Not so long ago, we would have found it amazing that in 2005 diesel engines would even merit much discussion — let alone millions of pounds’ worth of investment.
Few would have been surprised to see diesels chugging gracelessly and noisily into the dustbin of history, leaving the field clear for the final showdown between petrol engines and the clean, green power systems of the future — hybrids and, later, hydrogen or electric vehicles.
Yet diesels show no sign of shuffling quietly off the automotive industry stage, especially here in Europe. Indeed, senior figures from Ford and PSA Peugeot Citroën are outspoken in their backing for the credentials of diesel as a technology with plenty more left in the tank.
The car buyers of Europe seem to agree, with diesels accounting for more than half of new sales in several countries. And why not? They are economical to run (especially if you do a lot of motorway driving), as well as being efficient and even, nowadays, quiet. What they are not, of course, is ‘green’ — at least not in the terms the more evangelical proponents of the hybrid and hydrogen power community would use the term.
The European car industry is hopping mad that for all the technical effort that has gone into making diesels more environmentally friendly, they still attract little but frowns and shakes of the head from many.
Hybrids, by contrast, can do no wrong. An explicit example of this is the exemption of hybrids from the London congestion charge, a marketing gift of unprecedented proportions for the hybrid-powered Toyota Prius.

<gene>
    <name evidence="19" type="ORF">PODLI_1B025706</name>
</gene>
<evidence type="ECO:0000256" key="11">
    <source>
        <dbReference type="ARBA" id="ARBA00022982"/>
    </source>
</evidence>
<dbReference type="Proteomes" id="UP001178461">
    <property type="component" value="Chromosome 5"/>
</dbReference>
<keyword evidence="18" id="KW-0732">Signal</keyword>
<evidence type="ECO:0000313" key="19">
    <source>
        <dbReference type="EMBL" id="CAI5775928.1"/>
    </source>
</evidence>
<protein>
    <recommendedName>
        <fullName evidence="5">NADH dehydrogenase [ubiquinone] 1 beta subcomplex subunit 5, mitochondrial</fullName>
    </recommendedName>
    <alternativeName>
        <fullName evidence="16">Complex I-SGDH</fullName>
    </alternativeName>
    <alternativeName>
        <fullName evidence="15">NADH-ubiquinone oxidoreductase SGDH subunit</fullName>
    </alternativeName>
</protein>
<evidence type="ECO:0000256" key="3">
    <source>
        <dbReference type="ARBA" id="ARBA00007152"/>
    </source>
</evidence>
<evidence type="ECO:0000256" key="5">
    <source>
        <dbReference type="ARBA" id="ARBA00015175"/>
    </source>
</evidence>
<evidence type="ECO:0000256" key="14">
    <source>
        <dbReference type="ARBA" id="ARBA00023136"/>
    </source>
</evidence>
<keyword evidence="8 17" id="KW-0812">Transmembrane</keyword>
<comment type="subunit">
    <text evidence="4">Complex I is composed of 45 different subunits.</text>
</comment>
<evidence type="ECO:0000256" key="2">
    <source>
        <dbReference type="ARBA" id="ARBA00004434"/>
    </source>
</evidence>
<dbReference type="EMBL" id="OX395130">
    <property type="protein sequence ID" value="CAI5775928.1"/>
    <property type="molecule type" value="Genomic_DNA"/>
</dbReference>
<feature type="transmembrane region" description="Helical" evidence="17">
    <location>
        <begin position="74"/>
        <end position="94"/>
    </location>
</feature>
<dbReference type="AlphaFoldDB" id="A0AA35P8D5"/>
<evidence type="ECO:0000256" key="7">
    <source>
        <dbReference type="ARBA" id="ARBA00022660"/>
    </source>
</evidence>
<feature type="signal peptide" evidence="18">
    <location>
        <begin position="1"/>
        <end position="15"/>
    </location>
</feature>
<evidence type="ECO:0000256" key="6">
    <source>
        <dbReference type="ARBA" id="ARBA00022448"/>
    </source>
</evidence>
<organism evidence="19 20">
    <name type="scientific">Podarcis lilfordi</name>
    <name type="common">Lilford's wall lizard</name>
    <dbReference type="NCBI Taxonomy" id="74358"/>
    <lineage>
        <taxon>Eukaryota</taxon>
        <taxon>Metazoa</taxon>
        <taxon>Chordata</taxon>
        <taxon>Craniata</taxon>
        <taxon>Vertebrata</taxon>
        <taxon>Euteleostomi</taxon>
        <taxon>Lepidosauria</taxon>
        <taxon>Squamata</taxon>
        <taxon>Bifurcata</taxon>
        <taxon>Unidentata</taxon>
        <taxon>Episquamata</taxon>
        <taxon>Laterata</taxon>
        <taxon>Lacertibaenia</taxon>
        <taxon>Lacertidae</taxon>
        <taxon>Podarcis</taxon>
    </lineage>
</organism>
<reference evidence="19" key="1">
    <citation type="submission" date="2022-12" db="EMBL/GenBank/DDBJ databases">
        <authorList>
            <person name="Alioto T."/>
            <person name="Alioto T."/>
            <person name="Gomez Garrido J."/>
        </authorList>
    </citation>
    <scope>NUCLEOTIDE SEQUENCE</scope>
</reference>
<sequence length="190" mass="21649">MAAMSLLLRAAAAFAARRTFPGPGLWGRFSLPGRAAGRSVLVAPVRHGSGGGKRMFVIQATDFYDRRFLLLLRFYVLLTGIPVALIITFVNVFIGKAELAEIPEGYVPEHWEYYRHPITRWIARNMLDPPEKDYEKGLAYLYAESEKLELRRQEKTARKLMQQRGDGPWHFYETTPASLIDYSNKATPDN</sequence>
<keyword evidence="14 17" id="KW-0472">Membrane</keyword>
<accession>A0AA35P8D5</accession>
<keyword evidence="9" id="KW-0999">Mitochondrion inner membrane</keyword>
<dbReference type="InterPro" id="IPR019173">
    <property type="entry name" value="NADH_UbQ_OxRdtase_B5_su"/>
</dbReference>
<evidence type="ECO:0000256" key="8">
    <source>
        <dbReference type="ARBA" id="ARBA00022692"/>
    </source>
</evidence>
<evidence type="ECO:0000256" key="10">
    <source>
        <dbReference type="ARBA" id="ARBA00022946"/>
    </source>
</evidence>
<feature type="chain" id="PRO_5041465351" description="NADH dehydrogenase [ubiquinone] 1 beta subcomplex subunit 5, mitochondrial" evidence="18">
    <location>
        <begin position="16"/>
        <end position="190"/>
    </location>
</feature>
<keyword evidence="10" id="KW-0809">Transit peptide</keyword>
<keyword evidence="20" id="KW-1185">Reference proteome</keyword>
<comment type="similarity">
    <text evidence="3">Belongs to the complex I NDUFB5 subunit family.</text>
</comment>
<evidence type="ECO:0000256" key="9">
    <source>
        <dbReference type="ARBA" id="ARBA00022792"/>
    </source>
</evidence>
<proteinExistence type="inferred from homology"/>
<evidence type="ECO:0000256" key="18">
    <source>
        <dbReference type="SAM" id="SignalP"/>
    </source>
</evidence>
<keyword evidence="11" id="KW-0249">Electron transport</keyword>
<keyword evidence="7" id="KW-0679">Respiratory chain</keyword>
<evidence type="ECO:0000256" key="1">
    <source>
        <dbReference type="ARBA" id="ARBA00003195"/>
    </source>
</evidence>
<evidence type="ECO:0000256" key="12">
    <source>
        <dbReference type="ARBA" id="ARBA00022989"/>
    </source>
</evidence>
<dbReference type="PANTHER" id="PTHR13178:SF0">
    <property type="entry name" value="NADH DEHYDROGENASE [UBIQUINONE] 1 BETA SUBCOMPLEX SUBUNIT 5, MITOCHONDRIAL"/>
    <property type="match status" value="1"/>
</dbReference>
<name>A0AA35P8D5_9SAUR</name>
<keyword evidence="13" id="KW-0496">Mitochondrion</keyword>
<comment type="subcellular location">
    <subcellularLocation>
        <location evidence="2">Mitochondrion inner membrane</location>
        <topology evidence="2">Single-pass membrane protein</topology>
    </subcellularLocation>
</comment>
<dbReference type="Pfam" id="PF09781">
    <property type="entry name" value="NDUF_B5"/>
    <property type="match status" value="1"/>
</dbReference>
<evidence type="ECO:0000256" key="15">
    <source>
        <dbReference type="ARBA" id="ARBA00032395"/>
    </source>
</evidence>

The industry protests, not unreasonably, that with the best of the diesels coming within a whisker of the emissions performance of the hybrids, there is something rather funny going on.
At a time when Ford in particular is investing hundreds of millions of pounds in making the UK its diesel technology hub of the world, this country has a particular interest in how things are going to pan out.
What the case of the congestion charge shows on a small scale is how important the actions of legislators and regulators will be in determining the future of petrol, diesel, hybrid and hydrogen alike.
From the EU to the London Mayor, they will be the ones who set the limits and targets that the automotive industry’s engineers will be left battling to conform to.
Set the bar too low, and we may not see the level of environmental performance improvements that all but the most stubborn sceptics surely agree are necessary. Make the targets too tough, on the other hand, and they risk plunging into turmoil an industry that employs a significant chunk of Europe’s most highly skilled engineers and tens of thousands of other workers.
The bandwagon is rolling for alternative energy right now, and in many respects that is a good thing. But it’s the job of legislators to see through the hype and make decisions based on the facts. Nurture the alternatives by all means, but give diesel technology a fair crack of the whip.